FIGURE 53.12. At 18 months post augmentation the lower pole skin has stretched and the upper pole emptied. A breast augmentation is not a substitute for a mastopexy. Not only does she still need the mastopexy, but her tissue is more stretched now than before her surgery.
FIGURE 53.13. Top: two years after augmentation with subglandular implants in a patient who declined mastopexy. Note severe damage to the skin at periphery of implant and markings for a mastopexy.
Retrieval studies demonstrate that over half of all shell failures are due to sharp instrument injury during implantation. Even a small scratch increases the chance of shell failure in stress cycle testing.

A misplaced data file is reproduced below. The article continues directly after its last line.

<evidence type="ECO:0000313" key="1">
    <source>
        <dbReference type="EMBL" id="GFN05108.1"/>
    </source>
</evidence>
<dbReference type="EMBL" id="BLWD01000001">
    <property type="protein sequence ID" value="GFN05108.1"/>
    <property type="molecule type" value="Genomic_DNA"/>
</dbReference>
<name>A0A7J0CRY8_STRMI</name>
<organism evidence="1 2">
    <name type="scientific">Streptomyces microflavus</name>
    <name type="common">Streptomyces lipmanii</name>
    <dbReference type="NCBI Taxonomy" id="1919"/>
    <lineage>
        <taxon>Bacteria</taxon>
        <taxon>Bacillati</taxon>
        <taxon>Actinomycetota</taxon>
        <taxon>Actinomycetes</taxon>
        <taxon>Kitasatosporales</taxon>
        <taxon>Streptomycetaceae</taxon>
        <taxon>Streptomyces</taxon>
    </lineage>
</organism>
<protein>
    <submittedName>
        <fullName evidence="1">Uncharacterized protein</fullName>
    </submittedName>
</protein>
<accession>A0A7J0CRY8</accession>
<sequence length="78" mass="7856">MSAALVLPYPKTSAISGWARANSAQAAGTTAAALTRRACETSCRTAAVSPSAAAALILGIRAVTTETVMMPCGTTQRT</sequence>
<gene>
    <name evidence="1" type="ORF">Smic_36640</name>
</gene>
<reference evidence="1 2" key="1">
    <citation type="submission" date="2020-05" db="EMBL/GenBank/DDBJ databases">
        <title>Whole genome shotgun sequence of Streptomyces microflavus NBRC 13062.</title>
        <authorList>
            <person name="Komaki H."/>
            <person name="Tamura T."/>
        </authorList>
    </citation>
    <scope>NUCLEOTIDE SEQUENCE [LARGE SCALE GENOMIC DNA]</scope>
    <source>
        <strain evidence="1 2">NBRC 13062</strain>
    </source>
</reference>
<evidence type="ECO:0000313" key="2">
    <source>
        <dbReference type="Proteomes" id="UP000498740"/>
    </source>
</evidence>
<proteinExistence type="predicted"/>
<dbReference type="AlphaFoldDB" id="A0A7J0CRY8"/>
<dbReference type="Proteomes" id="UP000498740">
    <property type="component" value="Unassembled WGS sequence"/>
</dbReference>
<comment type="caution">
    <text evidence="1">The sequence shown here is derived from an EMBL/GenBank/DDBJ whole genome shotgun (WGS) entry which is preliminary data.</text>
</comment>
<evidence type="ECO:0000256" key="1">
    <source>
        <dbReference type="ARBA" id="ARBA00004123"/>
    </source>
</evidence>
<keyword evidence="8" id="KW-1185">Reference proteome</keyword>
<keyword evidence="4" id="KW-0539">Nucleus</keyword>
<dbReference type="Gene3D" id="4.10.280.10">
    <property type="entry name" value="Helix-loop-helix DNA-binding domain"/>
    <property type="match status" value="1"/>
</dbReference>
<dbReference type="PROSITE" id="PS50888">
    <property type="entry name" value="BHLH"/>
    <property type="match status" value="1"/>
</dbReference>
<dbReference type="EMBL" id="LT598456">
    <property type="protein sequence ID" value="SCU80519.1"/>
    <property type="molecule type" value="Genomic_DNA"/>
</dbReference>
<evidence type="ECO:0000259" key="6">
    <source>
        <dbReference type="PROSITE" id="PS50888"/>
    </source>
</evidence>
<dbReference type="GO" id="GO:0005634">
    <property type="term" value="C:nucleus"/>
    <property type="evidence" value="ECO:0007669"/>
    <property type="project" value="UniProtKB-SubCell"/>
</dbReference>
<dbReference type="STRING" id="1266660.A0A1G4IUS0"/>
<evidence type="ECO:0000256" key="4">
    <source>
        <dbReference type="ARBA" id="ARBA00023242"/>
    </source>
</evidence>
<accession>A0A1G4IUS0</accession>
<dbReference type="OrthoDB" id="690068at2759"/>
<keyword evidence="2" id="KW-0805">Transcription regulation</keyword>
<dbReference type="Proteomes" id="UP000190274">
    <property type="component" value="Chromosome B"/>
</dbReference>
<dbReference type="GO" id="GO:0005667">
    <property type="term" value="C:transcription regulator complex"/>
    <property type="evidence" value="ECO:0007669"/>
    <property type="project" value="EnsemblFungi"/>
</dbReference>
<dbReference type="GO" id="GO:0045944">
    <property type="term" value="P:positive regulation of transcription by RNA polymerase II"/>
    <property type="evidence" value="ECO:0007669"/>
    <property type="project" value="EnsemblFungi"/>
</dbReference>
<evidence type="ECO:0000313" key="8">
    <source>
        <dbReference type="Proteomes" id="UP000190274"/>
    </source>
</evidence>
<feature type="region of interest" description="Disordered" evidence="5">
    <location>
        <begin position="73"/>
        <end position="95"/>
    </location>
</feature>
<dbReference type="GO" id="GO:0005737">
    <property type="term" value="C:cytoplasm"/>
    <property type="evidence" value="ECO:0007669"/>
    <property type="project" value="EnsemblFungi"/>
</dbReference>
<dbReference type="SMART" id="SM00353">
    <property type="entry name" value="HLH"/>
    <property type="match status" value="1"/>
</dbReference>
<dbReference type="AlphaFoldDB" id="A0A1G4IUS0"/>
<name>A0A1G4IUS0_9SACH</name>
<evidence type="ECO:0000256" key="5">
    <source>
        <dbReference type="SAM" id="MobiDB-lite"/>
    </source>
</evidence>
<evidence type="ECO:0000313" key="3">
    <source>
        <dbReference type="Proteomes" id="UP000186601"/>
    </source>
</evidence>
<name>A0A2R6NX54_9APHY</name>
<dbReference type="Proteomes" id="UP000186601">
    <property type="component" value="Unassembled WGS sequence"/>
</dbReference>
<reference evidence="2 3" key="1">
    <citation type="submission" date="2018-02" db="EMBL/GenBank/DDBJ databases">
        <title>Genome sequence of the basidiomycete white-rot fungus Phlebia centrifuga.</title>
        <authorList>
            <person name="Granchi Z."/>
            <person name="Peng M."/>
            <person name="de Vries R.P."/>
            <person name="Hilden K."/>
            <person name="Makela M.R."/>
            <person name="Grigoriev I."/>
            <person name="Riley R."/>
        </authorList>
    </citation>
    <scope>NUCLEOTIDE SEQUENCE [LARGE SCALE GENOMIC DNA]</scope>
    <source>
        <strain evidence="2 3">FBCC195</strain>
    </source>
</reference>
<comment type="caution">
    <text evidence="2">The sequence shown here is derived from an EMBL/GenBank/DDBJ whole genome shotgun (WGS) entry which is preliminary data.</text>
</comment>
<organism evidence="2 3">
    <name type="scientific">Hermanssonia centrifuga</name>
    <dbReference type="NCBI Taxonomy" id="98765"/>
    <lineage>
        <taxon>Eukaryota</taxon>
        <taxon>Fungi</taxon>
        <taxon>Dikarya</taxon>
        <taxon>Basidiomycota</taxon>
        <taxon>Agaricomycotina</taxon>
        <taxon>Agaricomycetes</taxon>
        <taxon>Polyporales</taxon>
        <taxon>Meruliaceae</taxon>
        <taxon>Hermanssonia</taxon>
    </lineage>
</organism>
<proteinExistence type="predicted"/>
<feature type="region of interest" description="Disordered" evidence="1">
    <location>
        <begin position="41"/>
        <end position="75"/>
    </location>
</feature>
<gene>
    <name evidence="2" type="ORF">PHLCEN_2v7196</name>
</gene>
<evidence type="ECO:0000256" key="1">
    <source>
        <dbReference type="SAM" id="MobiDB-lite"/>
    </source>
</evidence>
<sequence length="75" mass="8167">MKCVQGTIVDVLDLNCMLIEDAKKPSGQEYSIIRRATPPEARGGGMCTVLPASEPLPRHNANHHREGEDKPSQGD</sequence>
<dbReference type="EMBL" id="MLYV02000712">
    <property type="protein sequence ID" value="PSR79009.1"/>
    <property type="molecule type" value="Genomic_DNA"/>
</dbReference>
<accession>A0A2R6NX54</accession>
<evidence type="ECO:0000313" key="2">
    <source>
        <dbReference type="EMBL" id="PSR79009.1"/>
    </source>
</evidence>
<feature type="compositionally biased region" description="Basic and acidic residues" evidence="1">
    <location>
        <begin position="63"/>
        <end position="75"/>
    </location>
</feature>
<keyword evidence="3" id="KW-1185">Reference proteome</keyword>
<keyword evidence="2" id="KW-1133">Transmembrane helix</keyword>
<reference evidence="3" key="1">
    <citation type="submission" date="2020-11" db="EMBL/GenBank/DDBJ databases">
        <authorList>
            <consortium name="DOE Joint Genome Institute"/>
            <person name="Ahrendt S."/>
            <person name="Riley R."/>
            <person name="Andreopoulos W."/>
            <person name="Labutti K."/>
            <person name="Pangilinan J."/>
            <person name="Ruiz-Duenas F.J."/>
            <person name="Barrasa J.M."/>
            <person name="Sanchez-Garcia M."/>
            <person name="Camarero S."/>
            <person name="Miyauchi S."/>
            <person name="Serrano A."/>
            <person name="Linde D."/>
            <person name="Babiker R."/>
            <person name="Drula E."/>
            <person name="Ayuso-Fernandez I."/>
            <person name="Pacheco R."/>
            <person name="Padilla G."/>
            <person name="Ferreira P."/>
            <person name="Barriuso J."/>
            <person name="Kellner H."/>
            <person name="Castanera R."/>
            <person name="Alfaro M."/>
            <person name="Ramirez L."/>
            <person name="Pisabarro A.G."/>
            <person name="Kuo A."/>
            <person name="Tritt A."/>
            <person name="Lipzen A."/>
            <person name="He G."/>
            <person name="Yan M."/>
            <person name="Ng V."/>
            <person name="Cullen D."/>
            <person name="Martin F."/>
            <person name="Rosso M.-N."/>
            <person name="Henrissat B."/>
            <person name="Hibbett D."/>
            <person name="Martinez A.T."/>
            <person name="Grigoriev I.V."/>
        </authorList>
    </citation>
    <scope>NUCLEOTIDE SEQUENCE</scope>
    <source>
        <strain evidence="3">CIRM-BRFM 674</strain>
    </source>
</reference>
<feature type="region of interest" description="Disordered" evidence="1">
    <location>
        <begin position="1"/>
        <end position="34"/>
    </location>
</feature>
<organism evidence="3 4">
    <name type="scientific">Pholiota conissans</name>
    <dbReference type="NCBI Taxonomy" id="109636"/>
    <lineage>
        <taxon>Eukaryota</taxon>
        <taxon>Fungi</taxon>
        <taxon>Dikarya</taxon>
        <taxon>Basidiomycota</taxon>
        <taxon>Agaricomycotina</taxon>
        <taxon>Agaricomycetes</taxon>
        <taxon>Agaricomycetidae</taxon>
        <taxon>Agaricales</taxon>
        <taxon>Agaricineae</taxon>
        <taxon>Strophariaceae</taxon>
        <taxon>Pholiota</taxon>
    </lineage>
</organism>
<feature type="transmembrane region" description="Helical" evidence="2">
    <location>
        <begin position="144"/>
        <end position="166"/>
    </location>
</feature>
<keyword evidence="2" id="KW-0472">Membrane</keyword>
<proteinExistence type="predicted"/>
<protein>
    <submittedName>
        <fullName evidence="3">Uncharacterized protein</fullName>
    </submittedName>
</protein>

The implant should be kept in its thermoform packaging and touched only by the surgeon after changing into new gloves. Saline implants can be rolled and placed through smaller incisions than silicone. Since they are filled after insertion, all sizes of saline implants can be placed through an incision of the same length. Large, textured, or highly cohesive breast implants require longer incisions. There is no consistent rule about incision length. Incisions should be of adequate length to assure atraumatic insertion of the implant, with no abrasion to skin edges, damage to the implant shell, or “fracturing” of the fill in the case of some highly cohesive implants. Breast implants are most safely inserted through incisions with a minimal length of 4 to 4.5 cm, with longer incisions required for implants with a base width over 13 cm or a volume over 350 cc. While IMF incisions can be lengthened, staying within a small areola or axilla can make it challenging to use those incisions for gentle implant insertion.